Joshua Bradbury wasn’t necessarily interested in the spotlight, but he shined when he found himself front and center. He was a Kauai High School athlete, an empathetic listener, an animal lover and an avid Lakers fan.
On Aug. 28, the 30-year-old Kekaha man died after jumping into an overflowing Waikomo Stream with his friend Noah Foote to save a dog. The stream was swollen with rains from Hurricane Lane, which was downgraded to a tropical storm when it drenched the island.
“He was my best buddy,” said Joshua’s father Rob Bradbury three days later. “He was an advocate for people and for those in need. The neatest thing about Josh was how he affected everybody. He had that smile. He was a special kid.”
Growing up, Joshua loved basketball and soccer. After graduating from high school, he spent a few years in Las Vegas, working at the Planet Hollywood Hotel with a handful of buddies and returned to Kauai in 2011.
“It was good to have him back,” Rob Bradbury said. “He had his own studio out in the old carport and helping take care of his grandmother who lives here. He was the prodigal son.”
For the next six or seven years, days were spent working with Noah Foote at his company, Superior Painting. Pau hana was shooting hoops at the basketball court near Foote’s house and watching Lakers games.
“We were inseparable for five years,” Foote said. “It’s just been me and Josh. He was a Kauai boy. He was my only employee and my best friend.”
Foote and Josh trained together daily after putting in long days painting; pushing each other to eat healthy and dedicate time to working out. While Josh was training his best friend in basketball, Foote trained Josh on a paint brush.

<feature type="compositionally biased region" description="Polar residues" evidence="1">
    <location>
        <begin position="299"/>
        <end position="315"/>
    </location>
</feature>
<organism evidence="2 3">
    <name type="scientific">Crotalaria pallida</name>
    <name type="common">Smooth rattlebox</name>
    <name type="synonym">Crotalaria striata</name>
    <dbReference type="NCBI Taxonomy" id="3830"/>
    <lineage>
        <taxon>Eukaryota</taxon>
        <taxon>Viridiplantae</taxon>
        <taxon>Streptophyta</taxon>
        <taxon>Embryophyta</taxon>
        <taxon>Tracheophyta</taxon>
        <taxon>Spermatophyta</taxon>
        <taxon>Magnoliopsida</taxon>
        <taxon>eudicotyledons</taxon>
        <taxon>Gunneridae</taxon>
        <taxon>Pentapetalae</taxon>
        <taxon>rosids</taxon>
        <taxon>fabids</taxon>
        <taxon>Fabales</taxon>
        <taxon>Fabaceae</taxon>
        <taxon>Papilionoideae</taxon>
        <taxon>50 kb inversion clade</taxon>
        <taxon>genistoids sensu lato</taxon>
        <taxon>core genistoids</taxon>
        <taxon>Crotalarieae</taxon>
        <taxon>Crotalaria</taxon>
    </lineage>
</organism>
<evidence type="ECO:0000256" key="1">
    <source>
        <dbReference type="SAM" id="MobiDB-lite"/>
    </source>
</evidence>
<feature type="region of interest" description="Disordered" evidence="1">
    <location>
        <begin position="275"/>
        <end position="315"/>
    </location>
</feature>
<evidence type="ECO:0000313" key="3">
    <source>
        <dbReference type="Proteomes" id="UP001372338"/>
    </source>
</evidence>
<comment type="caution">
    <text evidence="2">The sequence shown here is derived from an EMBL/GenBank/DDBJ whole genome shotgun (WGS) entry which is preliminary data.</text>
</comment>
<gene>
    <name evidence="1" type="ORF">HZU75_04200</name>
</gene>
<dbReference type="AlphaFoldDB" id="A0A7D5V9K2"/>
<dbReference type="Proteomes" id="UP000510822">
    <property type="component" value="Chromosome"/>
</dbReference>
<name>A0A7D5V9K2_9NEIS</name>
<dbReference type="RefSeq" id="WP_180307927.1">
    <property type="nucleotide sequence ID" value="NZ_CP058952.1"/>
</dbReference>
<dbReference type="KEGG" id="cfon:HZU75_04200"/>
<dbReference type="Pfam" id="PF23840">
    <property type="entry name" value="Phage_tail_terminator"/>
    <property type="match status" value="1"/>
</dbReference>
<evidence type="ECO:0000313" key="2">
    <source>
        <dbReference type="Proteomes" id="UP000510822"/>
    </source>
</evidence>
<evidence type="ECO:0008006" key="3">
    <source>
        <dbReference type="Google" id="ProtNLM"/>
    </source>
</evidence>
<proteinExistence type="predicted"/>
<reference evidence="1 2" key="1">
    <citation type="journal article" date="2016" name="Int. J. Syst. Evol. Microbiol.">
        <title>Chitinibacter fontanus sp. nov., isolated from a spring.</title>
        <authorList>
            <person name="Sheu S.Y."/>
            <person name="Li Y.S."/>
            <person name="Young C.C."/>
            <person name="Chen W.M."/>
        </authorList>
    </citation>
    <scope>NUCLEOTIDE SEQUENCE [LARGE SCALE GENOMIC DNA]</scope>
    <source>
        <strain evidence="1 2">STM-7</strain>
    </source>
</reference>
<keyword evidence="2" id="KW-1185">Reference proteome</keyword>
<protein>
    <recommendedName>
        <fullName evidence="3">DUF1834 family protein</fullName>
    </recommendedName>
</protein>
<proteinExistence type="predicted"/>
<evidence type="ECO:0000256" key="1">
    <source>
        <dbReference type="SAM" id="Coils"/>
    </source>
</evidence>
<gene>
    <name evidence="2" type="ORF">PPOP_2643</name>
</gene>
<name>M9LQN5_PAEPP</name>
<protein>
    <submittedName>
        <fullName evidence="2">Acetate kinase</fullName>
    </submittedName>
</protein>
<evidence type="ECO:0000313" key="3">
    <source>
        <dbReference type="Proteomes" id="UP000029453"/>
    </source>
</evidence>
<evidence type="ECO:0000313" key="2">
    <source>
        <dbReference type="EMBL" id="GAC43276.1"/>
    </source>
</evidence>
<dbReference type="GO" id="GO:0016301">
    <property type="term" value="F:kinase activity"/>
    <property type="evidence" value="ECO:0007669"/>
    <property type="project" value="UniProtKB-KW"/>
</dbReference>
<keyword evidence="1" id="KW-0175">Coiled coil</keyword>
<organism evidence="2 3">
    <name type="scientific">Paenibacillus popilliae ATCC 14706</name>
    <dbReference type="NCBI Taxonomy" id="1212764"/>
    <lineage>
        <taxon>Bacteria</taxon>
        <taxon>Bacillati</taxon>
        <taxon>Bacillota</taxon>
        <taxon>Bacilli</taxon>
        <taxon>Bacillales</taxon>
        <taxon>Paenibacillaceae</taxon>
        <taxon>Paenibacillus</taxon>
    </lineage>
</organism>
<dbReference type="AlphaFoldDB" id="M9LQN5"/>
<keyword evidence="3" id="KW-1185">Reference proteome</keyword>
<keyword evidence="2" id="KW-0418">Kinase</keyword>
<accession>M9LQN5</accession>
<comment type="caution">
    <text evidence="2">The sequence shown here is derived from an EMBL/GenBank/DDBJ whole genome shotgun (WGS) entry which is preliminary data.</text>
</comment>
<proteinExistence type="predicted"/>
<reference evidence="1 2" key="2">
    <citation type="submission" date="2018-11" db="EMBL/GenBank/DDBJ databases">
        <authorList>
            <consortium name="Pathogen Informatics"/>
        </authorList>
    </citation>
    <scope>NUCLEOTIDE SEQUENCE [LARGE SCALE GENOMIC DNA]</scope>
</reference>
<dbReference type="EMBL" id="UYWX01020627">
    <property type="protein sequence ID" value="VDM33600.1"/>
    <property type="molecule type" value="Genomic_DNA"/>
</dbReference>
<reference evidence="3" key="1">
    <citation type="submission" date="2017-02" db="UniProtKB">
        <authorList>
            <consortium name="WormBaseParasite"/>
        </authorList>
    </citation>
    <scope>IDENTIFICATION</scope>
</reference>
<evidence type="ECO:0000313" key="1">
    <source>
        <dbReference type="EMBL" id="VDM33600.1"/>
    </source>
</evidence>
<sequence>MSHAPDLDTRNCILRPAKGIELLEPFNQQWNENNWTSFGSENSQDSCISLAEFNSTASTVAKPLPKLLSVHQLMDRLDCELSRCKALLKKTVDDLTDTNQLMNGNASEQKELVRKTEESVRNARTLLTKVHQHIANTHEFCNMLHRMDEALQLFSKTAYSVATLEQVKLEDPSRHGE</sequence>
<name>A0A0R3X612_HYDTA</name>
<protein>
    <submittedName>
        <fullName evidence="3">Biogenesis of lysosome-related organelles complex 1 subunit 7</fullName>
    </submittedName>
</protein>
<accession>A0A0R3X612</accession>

“That was something he wished he could have done — coaching,” Rob said. “It was all about training and getting better. He worked out constantly, on his own or with friends.”
Off the court, Foote, Rob and Josh watched every one of the Lakers games, all of which Rob would tape so they could break them down later.
“Both me and Josh, our favorite players (were) Kobe Bryant and LeBron James. We were just so excited to see LeBron play with the Lakers, it was something we couldn’t believe.” Foote said. “The best player in the world was going to play for the Lakers, our team, and it’s too bad he never got to see him play.”
That Tuesday, Foote and Josh were sitting outside of Foote’s house when they saw a white dog across Waikomo Stream. Foote snapped a photo of the dog after confirming with his wife that it wasn’t their seven-month old puppy, Oakley, and then it disappeared into the forest.
A few minutes later, the dog reappeared and Josh told his friend he would jump in and get it if the dog decided to try and cross the stream.
“Right as soon as he said that, the dog jumped in and started swimming toward us,” Foote said. “Josh jumped in right away and was in the middle of the stream. He grabbed the dog and pushed it toward me and I went in to catch it.”
Foote caught hold of the dog and took it over to his wife, who was standing on the bank nearby.
“He was in the middle of the stream and seemed in control, but when I ran back to find Josh I couldn’t find him,” Foote said. “There’s a culvert up stream and I got to that and I started yelling for him.”
After he couldn’t find his friend, Foote called 911 and the fire department took over the search. Foote bucked orders to go home and wait for news and went out to search for Josh himself and found him on the opposite side of the flooded stream.
“I was walking about a mile and it was treacherous — waist high water and rats, but I kept looking and yelling until I found Josh,” Foote said. “I’m glad I was the one that found him because I love that guy so much.”
Since the tragedy, Rob said people from different generations and parts of the island have reached out with stories of how Josh affected their lives.
“He was a beautiful man, my best buddy,” Rob said. “It’s really awesome to hear about how people were touched by him.”
Compassion and friendship were paramount to Joshua Bradbury, a legacy encapsulated by the stories of his family and friends who say he was always there to listen and to push people to be their best.
“I guess it comes down to everybody needs to hug everybody,” Rob said. “Spread the love.”
Jessica Else, staff reporter, can be reached at 245-0452 or at firstname.lastname@example.org